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Association between Vitamin D and Candida-Associated Denture Stomatitis

Department of Oral Medicine and Periodontology, Faculty of Dental Medicine, University of Rijeka, Kresimirova 40, 51 000 Rijeka, Croatia
Dental Clinic, Clinical Hospital Center Rijeka, Kresimirova 40, 51 000 Rijeka, Croatia
Department of Restorative Dentistry and Endodontics, Faculty of Dental Medicine, University of Rijeka, Kresimirova 40, 51 000 Rijeka, Croatia
Department of Prosthodontics, Faculty of Dental Medicine, University of Rijeka, Kresimirova 40, 51 000 Rijeka, Croatia
Author to whom correspondence should be addressed.
Dent. J. 2020, 8(4), 121;
Received: 21 July 2020 / Revised: 25 September 2020 / Accepted: 14 October 2020 / Published: 21 October 2020
(This article belongs to the Special Issue Oral Medicine)


Candida-associated denture stomatitis (CADS) is a fungal infection affecting 60–65% of denture wearers. Its etiology is complex and multifactorial and often associated with host immunodeficiency. Evidence exists that vitamin D has potential immunomodulatory and anti-inflammatory effects. The aim of this case–control study was to assess the association between vitamin D levels and CADS. The study included 32 complete denture wearers with CADS and 32 sex- and age-matched complete denture wearers without CADS. The patients were clinically examined, and the severity of denture stomatitis was assessed according to Newton’s classification scale. The serum vitamin D level was determined via the use of an electrochemiluminescence assay. The vitamin D level in the CADS group and control group was 54.68 ± 17.07 and 56.82 ± 17.75 nmol/L, respectively. There was no significant difference between the groups (p = 0.622). Univariate logistic regression analysis showed that the presence of CADS was not associated with hypovitaminosis D (odds ratio (OR) = 1.44; 95% confidence interval (CI) = 0.37–5.54). It can be concluded that vitamin D is not associated with CADS and does not play a significant role in host susceptibility to CADS. This finding suggests that vitamin D screening is not indicated routinely in patients with Candida-associated denture stomatitis.

1. Introduction

Candida-associated denture stomatitis (CADS) is a fungal infection of the oral mucosa occurring beneath dentures [1]. It is considered a Candida-associated lesion, together with angular cheilitis and median rhomboid glossitis [2,3]. Its main feature is that antifungal therapy alone does not cure this condition, and the removal/treatment of predisposing factors must be included [2].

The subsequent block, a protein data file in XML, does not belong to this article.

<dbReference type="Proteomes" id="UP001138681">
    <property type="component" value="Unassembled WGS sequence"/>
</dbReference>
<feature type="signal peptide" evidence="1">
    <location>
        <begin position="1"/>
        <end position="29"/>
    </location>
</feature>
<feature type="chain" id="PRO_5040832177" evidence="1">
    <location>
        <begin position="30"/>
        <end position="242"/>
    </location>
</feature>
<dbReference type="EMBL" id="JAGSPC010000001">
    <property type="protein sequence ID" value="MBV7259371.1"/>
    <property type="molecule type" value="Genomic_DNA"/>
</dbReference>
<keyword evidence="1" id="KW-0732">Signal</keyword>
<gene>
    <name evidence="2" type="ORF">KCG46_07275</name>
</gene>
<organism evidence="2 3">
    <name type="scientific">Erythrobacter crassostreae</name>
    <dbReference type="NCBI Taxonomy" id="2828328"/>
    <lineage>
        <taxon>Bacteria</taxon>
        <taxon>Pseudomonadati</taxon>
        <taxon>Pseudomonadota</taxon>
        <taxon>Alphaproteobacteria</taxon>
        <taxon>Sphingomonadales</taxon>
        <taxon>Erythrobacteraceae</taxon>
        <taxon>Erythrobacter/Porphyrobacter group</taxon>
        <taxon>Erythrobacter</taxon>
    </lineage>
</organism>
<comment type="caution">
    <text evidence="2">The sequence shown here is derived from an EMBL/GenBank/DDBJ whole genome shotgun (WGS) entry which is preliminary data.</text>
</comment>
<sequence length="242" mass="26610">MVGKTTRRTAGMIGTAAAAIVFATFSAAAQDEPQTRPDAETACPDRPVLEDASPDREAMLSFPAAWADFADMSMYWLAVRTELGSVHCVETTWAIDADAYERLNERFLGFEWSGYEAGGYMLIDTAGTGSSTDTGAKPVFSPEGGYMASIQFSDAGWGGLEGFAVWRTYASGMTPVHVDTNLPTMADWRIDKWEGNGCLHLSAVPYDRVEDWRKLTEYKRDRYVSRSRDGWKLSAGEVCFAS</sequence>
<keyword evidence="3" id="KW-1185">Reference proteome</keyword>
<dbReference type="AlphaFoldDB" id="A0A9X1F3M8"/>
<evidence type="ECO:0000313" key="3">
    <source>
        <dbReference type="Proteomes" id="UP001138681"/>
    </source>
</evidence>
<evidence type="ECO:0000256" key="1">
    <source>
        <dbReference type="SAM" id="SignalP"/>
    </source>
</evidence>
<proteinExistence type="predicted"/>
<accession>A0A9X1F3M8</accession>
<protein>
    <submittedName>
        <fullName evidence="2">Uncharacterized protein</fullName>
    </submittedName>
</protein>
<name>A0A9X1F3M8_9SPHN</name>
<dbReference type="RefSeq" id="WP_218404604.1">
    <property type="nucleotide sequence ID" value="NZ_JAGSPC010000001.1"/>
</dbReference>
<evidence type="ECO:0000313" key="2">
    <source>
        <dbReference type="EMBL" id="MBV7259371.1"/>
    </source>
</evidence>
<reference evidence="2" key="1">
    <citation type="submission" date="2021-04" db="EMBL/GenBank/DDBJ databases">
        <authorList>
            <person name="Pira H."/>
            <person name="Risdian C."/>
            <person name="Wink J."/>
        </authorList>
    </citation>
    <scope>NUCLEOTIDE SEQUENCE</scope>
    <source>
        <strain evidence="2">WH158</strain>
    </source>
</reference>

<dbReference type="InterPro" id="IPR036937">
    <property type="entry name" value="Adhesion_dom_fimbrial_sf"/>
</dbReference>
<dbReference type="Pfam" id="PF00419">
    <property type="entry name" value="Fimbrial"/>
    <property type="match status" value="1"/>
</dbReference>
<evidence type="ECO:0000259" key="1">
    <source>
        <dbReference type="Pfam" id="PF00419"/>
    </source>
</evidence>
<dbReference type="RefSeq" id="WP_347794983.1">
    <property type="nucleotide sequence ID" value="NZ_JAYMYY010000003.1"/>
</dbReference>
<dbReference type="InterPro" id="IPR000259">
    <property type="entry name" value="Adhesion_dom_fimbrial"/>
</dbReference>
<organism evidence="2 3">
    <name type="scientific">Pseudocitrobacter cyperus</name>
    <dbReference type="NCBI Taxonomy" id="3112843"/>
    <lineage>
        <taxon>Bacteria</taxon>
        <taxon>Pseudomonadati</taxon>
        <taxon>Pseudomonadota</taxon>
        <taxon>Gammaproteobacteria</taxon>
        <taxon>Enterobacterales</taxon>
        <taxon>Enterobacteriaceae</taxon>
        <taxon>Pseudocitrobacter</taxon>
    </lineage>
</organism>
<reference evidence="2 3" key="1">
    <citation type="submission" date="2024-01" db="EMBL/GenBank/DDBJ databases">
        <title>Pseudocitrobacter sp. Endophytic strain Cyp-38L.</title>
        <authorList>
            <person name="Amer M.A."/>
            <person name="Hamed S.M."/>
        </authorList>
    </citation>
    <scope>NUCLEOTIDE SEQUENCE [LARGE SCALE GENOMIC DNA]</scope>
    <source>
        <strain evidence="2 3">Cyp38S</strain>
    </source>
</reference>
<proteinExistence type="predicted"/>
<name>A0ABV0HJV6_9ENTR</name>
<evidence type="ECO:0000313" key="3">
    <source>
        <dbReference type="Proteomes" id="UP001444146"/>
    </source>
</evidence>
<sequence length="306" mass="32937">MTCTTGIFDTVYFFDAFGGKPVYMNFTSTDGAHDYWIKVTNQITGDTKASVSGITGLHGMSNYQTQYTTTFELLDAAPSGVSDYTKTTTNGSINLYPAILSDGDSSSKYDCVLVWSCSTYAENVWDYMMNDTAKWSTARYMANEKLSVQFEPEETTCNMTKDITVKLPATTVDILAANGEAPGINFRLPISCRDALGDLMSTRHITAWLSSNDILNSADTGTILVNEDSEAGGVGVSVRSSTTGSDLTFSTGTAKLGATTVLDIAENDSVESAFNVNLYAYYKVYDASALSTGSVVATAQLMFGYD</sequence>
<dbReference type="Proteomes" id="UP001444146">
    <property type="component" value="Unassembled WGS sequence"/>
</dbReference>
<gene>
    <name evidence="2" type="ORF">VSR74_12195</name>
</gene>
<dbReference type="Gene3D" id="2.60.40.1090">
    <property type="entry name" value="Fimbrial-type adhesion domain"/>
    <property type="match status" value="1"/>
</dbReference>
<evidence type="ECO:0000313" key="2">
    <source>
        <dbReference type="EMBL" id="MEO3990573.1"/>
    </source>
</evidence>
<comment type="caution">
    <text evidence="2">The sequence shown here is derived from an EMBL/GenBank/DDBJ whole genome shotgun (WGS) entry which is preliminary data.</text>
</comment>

CADS has been found to occur in 60–65% of denture wearers [4]. Although Candida (C.) albicans has been identified as the primary pathogen of CADS, other species such as C. glabrata, C. tropicalis, and C. parapsilosis have been found less frequently [5,6].
According to published data, CADS is the most common form of candidiasis [7]. It presents itself as erythema and inflammatory hyperplasia of the mucosa. Newton [8] classified denture stomatitis in 1962 into three types: punctiform hyperemia (Type I), diffuse hyperemia (Type II), and granular hyperemia (Type III). The changes can be manifested in the partial and complete denture wearers and occur more often in the maxilla.
The etiology of CADS is complex and multifactorial. Several local and systemic predisposing factors may convert Candida from normal commensal flora (saprophytic stage) to a pathogenic form, leading to disease onset [4,9,10]. Local factors such as dry mouth, local trauma, complete denture wearing, poor denture hygiene, continuous denture wearing, ill-fitting dentures, carbohydrate-rich diets, and acidic salivary pH favor biofilm accumulation in the oral environment and promote the growth of Candida species (spp.), and affect the immune response of oral mucosa [3,4,9,11,12]. On the other hand, systemic factors such as diabetes mellitus, immunosuppression (e.g., chemotherapy, corticosteroids, immunosuppressive drugs, and biological therapies), immunodeficiencies (e.g., HIV infection, acute leukemia and agranulocytosis), nutrition and hematinic deficiencies (e.g., iron, folate, and B12) can have an impact on host defense mechanisms [3,4].
In some cases, despite antimycotic drug use and the removal or treatment of predisposing factors, CADS persists or reactivates [13]. More research pertaining to the identification of potential new local and systematic predisposing factors is, therefore, needed.
Apart from having a major role in mineral metabolism (calcium and phosphate) and bone health, vitamin D plays a role in preventing malignancies, infectious diseases, and chronic inflammatory diseases [14,15,16]. It maintains oral health by controlling bone loss, decreasing bone resorption, as well as preventing infectious and inflammatory disease [14]. Vitamin D has immunomodulatory effects and affects both the innate and adaptive immune systems [15]. Its antimicrobial (antibacterial, antiviral, and antifungal) effects are achieved through various immune cells such as lymphocytes B, lymphocytes T, monocytes, macrophages, and neutrophils [15,17,18], as well as the stimulation of antimicrobial protein secretion [17]. The amount of available data related to vitamin D and fungal infection is low when compared to how it is involved in bacterial and viral infections [17]; furthermore, the clinical data pool concerning these matters is small.